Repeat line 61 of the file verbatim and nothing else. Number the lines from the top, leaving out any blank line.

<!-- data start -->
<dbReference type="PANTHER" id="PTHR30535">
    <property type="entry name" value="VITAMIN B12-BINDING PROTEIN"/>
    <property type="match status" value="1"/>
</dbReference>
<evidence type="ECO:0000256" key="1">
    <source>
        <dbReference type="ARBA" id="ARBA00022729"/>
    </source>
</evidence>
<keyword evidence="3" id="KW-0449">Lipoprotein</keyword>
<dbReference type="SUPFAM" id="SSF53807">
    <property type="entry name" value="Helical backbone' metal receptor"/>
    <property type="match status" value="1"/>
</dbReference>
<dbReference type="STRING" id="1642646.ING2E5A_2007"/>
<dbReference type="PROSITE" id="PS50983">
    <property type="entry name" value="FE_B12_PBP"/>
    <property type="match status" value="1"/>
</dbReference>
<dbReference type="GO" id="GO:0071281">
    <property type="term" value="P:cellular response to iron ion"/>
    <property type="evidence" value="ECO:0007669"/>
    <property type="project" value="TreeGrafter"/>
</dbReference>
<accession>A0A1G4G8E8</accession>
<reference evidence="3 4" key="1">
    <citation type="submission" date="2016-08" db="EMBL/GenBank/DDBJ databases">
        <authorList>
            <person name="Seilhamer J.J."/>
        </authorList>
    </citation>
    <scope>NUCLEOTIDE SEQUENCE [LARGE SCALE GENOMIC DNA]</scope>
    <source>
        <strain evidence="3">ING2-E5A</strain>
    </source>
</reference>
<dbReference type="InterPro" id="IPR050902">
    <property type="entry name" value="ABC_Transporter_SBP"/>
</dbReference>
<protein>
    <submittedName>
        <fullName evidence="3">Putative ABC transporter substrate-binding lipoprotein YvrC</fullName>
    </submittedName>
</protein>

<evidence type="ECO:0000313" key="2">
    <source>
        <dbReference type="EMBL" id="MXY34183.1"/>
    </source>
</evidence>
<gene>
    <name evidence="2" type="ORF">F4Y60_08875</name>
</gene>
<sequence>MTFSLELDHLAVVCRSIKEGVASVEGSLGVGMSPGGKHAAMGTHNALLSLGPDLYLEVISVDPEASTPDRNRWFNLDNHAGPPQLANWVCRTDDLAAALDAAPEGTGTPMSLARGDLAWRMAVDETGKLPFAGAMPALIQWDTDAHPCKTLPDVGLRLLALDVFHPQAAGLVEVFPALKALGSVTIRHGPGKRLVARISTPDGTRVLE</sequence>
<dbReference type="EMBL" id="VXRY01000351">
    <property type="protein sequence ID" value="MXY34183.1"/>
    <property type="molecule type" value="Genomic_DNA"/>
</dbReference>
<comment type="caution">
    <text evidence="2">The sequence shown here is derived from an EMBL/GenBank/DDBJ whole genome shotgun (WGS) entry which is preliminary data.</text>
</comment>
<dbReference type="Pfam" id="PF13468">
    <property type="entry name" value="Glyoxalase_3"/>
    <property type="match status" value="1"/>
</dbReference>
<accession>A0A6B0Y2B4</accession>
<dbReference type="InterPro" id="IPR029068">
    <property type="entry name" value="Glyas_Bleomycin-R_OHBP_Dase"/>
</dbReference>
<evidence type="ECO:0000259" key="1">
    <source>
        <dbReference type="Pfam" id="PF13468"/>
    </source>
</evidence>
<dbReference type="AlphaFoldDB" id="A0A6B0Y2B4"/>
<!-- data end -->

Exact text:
<dbReference type="Pfam" id="PF13468">